Sunday, January 19, 2014

Las Vegas 2014

Photo #1
Wheeling and Dealing: I was in Las Vegas for a sporting goods trade show, one where vendors and dealers get together to promote new items and place orders. The sporting goods industry is big in the United States, and the conventions are equally so. Product promotions, lectures, demonstrations, and marketing workshops are all available to stocking dealers, while common enthusiasts like myself who manage to obtain the coveted tickets must be content to just to gawk at the latest and greatest. I was motivated not so much by the show itself but with a prospect of spending some quality time with some old and dear friends. 
Photo #2
As you can see, this isn't a small time event. The enormous computer generated banners made it easy to find the big budget manufacturers. It's pretty obvious that Perazzi is not a Mom and Pop operation. For this show I was traveling light, carrying only my Nikon P7700, putting forth my best efforts to make some reasonable photos. These two available light photos are not remarkable, but they served as small challenges to be met by applying some new or well established technique whenever possible. In Photo #1, I used a sturdy display fixture as  a rest for my camera. In Photo #2, I used the reticulated LCD panel to facilitate a low shooting angle to compress the distance between the ceiling banners and the people on the floor.

Photo #3
More Selfies: I wanted to experiment with some outdoor flash techniques from the Neil van Niekerk playbook. For this experiment, I set my camera to 1/30, F 3.2, ISO 200. As it turned out, I probably could have used a higher shutter speed. Photo #3 was made without the benefit of a speedlight. For the next shot, the flash was on and functioning in the TTL mode (Photo #4). The light was bounced off of a nearby granite building at a range of about 3 feet. The light is coming from camera left, providing some fall-off on the side of my face. Notice that there is a highlight coming from "New York New York" reflected on the paddle (side arm) of my glasses, a nice effect.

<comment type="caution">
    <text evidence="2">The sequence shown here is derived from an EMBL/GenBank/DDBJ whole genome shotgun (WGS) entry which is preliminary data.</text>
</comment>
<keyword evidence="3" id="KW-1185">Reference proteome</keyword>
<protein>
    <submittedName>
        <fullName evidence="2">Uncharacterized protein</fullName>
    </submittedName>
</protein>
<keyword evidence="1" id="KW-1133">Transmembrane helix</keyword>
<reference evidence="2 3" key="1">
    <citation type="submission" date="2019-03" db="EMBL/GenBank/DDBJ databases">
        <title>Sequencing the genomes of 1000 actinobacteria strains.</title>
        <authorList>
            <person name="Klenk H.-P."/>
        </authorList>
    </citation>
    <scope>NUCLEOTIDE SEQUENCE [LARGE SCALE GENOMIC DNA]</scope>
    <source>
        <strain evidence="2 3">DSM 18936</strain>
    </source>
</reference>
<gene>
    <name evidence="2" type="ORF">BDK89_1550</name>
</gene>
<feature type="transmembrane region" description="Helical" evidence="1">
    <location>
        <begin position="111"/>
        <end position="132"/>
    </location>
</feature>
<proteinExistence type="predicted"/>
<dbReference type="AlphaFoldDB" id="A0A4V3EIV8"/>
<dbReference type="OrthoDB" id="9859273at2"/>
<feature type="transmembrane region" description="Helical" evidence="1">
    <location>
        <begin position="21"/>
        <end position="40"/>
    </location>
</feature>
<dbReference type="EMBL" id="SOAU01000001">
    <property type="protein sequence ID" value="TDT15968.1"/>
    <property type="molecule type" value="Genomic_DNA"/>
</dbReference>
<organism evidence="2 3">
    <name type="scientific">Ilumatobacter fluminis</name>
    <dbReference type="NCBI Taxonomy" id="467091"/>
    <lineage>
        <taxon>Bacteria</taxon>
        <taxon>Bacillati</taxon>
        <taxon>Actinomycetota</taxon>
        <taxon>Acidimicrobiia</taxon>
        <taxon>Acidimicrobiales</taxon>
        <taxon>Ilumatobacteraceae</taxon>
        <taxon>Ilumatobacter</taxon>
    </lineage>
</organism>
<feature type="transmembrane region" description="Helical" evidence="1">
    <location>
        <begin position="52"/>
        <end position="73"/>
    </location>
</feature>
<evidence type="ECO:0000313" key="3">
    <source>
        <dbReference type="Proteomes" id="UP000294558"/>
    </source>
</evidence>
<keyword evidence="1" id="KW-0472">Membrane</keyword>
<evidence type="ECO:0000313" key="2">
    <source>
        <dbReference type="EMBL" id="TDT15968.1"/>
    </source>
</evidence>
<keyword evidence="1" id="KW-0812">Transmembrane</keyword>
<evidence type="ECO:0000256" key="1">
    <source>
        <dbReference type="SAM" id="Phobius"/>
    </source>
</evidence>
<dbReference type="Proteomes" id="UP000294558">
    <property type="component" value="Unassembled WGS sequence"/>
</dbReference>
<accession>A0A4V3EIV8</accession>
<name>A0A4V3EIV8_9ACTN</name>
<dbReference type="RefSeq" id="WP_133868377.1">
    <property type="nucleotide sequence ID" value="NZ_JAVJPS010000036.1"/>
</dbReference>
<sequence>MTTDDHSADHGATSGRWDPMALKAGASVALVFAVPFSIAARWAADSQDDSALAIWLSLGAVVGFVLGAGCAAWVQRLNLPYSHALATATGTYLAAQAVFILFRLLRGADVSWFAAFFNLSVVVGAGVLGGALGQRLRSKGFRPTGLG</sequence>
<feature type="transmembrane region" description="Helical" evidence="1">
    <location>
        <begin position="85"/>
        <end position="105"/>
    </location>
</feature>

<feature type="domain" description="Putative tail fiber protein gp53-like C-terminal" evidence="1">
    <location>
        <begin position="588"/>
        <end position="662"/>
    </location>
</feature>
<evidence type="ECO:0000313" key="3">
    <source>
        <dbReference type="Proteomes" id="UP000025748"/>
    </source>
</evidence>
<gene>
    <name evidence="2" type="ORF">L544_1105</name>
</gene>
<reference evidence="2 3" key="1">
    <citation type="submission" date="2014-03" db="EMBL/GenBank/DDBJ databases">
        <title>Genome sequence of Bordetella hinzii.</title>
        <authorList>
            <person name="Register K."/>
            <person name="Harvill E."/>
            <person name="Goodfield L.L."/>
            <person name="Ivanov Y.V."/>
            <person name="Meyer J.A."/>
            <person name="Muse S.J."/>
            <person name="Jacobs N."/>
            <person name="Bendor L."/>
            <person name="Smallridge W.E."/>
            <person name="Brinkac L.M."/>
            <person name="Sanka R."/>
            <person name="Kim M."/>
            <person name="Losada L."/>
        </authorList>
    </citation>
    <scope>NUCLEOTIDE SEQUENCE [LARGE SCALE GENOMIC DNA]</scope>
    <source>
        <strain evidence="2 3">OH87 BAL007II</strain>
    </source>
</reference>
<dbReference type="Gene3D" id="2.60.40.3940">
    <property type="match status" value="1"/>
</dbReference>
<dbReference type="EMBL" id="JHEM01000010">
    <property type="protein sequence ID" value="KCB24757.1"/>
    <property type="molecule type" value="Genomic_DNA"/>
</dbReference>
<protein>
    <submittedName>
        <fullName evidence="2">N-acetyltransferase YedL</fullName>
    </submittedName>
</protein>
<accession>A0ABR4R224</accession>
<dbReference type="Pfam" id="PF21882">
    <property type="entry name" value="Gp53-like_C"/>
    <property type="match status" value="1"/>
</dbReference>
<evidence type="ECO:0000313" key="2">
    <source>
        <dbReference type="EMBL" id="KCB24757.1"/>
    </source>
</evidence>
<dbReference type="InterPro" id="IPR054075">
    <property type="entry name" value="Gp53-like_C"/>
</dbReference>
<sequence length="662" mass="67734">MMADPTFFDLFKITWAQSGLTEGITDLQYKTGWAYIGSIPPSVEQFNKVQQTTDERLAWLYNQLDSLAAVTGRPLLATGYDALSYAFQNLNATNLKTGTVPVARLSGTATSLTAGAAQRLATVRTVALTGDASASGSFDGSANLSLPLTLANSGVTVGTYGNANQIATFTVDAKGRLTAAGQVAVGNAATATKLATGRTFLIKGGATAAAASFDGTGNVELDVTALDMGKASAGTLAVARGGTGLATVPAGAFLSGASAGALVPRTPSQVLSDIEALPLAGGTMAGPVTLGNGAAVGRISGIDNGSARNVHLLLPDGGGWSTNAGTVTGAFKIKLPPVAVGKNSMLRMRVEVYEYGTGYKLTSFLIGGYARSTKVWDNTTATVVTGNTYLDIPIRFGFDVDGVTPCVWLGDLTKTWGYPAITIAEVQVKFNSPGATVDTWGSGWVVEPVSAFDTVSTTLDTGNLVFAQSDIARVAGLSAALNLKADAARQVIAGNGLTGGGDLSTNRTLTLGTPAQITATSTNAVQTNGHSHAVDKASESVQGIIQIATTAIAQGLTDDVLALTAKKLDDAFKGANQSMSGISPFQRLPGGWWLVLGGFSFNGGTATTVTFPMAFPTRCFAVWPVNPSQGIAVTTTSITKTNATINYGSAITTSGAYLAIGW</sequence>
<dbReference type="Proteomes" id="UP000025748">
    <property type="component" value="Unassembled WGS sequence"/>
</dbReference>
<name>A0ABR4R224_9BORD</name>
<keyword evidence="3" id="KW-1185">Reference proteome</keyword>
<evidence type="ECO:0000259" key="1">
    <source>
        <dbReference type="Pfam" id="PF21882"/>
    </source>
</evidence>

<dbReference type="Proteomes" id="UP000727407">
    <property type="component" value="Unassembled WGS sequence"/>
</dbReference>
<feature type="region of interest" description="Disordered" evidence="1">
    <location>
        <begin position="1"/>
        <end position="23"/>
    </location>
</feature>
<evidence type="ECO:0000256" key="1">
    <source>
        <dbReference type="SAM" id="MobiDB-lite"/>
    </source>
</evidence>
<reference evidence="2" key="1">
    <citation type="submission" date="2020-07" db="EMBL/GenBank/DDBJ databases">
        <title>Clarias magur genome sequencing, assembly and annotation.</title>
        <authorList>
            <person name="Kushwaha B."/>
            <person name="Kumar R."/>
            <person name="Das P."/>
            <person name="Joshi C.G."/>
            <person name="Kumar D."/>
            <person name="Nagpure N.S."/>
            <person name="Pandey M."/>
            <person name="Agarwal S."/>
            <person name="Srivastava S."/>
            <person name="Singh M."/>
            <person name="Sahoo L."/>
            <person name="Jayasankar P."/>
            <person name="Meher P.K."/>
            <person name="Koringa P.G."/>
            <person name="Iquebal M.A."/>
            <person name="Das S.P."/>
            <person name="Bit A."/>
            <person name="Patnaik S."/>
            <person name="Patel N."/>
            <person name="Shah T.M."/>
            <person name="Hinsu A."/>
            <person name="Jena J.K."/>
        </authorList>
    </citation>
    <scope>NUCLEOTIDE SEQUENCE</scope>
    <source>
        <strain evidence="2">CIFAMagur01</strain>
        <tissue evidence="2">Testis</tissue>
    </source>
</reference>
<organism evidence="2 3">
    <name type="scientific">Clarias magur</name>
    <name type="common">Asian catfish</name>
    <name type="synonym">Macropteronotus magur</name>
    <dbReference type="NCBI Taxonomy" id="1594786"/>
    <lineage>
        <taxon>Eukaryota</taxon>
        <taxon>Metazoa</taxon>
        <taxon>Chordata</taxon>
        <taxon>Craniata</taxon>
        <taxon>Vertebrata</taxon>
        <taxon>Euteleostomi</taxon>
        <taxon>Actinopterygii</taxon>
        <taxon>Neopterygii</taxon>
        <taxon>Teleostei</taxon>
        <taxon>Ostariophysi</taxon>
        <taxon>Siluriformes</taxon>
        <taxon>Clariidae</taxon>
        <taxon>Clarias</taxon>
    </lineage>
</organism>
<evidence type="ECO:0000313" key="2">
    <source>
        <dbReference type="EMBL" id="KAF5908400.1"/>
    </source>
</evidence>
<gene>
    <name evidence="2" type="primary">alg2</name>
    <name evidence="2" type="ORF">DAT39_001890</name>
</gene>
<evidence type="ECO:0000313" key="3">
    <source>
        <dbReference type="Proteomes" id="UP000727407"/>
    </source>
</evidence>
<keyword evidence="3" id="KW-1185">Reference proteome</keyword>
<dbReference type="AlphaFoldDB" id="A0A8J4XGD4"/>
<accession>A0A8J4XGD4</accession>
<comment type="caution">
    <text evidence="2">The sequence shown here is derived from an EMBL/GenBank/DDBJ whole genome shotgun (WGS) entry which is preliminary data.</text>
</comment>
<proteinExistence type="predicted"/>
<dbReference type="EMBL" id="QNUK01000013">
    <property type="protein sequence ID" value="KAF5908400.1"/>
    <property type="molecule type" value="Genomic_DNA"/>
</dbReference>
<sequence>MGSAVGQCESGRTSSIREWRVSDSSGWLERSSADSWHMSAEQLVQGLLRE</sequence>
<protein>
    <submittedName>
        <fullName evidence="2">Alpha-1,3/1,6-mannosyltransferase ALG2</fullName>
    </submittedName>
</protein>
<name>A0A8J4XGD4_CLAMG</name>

Photo #4

Of course, if I had been Joe McNally, I'd have added a gelled speedlight positioned to provide a "neon" highlight on the back of my head. Easy to do with a truck load of equipment and a handful of eager assistants, but difficult when it's just you and an idea.

Convenient surface can usually be found if you use your imagination. Obviously, these two selfies weren't made from the exact same position.

Photo #5
The Nikon P7700, as I mentioned in earlier posts, has the ability of synchronize flash at very high speeds. In this shot, the shutter was set to 1/2000 of a second, the aperture set to F 2.0, and the ISO set to 100. The flash output was set to 1/4 power in the manual mode to prevent "clipping" of the flash pulse. In this shot (Photo #5), the bounced speedlight was able to equalize the power of the sun. I was standing in the shadow of a nearby building so the sun was not contributing to the light hitting my face. The flash was mounted on-camera, and the head turned 180 degrees relative to the lens axis and tilted upward. Granted, the quality of this bounced light was very different from the harsh sunlight hitting the building down the street, but it proved that if bounced from a short distance, one could achieve a pleasing exposure balance between the foreground (me) and the background.